A Plan of the Solar System exhibiting its relative Magnitudes and Distances.
1856 (undated) 15.5 x 27.5 in (39.37 x 69.85 cm)
This rare 1856 map or chart by Elijah Burritt illustrates the plan of the Solar System and the relative magnitude and distances of the primary planets. It shows the primary planets in relation to one another both with regard to magnitude and distance from the sun. The chart includes two sub charts detailing the inclination of the orbits of the several primary planets to the plane of the Ecliptic and the distances of the satellites from their several primaries. This map was issued as plate no. I in the Mason Brother's 1856 edition of Atlas, Designed to Illustrate Burritt's Geography of the Heavens.
Elijah Hinsdale Burritt (April 20, 1794 - January 3, 1838) was an American astronomer and mathematician active in Connecticut. Burritt is often called 'the forgotten astronomer.' Burrito was born to an impoverished family and was initially apprenticed as a blacksmith. After an injury on the job, Burritt turned to astronomy with a passion. He studied at Williams Collage, from which he graduated in 1816. After graduation he moved to Milledgeville, then capital of Georgia. He bought at local schools for several years but, being a northerner, began to feel uncomfortable as his 'yankee attitudes' alienated him from his peers. He returned to Connecticut in 1829 and turned his parents home into an observatory to pursue his love of astronomy. Burrito then organized a group of 30 settlers to relocate to the newly formed Republic of Texas. There Burritt and many of his fellow settlers contracted Yellow Fever and died. His seminal work, Burritt's Geography of the Heavens was published from Hartford, Connecticut, from approximately 1833. The work, while primarily educational in nature, was the seminal American geography of the period. Much of the nomenclature they developed, especially regarding the visible stars and constellations of the Southern Hemisphere, is still in use today. The Atlas itself consisted of eight charts depicting the Heavens seasonally and hemispherically. Constellations were depicted figurally though only the most important stars were noted. The Geography of the Heavens was the last decorative Celestial reference in the 19th century. Burrit's Geography was among the most prized possessions of fantasy / horror writer H.P. Lovecraft who wrote:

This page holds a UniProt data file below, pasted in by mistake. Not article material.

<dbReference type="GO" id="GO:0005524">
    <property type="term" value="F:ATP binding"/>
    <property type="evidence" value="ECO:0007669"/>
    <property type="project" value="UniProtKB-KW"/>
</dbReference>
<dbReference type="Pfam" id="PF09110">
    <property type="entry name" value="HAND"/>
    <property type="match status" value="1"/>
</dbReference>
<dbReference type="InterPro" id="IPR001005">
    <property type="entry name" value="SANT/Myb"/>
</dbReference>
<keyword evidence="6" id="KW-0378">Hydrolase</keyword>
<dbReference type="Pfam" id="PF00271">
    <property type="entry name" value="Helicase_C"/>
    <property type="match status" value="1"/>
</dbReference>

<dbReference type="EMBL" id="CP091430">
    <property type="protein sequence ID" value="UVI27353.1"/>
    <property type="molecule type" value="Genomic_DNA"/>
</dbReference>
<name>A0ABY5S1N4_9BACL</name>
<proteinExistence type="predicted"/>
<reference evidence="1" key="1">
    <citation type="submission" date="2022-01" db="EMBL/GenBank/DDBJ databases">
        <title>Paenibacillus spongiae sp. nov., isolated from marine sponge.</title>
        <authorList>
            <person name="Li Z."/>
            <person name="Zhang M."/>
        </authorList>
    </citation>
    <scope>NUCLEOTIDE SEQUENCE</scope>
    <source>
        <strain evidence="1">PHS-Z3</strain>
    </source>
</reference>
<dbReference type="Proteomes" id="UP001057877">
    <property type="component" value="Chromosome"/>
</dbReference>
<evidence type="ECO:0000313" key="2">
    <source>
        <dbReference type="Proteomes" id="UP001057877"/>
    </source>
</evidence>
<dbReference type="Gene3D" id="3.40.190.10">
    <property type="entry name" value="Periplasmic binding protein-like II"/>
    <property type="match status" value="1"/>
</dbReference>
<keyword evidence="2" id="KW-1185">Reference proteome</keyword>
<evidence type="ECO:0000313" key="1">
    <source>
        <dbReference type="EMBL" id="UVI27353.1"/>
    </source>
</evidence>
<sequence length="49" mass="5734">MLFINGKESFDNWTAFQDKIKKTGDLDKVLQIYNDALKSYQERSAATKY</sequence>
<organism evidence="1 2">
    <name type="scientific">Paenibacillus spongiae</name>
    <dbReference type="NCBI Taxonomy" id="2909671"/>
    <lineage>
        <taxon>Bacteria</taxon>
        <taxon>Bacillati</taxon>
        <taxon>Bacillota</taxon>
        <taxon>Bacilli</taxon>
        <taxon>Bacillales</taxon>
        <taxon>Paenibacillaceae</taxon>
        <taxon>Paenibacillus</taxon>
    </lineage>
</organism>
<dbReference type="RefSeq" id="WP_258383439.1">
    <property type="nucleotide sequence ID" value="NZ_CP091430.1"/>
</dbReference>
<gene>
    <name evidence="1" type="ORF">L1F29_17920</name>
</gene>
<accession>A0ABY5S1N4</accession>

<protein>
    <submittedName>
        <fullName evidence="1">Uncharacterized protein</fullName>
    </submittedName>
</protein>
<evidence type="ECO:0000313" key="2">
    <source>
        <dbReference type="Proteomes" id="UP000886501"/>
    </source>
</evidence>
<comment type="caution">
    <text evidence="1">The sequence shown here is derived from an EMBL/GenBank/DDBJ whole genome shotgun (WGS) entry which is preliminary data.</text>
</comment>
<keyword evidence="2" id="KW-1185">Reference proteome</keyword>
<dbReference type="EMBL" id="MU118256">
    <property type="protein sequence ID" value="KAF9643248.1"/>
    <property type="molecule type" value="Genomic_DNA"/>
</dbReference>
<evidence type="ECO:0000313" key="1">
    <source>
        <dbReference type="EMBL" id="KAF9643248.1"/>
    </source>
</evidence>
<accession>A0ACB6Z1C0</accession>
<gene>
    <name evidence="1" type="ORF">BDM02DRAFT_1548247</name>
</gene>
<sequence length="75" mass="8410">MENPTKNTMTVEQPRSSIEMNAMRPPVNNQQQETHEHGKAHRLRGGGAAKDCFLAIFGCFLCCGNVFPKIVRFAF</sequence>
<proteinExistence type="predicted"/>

"My maternal grandmother, who died when I was six, was a devoted lover of astronomy, having made that a specialty at Lapham Seminary, where she was educated; and though she never personally showed me the beauties of the skies, it is to her excellent but somewhat obsolete collection of astronomical books that I owe my affection for celestial science. Her copy of Burritt's Geography of the Heavens is today the most prized volume in my library." (to Maurice W. Moe, 1 January 1915)
As a side note Elijah Burritt is the brother of the more famous Elihu Burritt, who was known for his philanthropic and social work.
Brothers Mason, Atlas, Designed to Illustrate Burritt's Geography of the Heavens, New York, 1856.
Very good. Minor wear along original centerfold. Overall age toning and some spotting here and there. Some offsetting. Lower margin exhibits minor damp stains near centerfold.
Rumsey 2853.001 (1835 edition). Kidwell, Peggy Aldrich, Elijah Burritt and the 'Geography of the Heavens.', Sky & Telescope 69 (Jan 1985).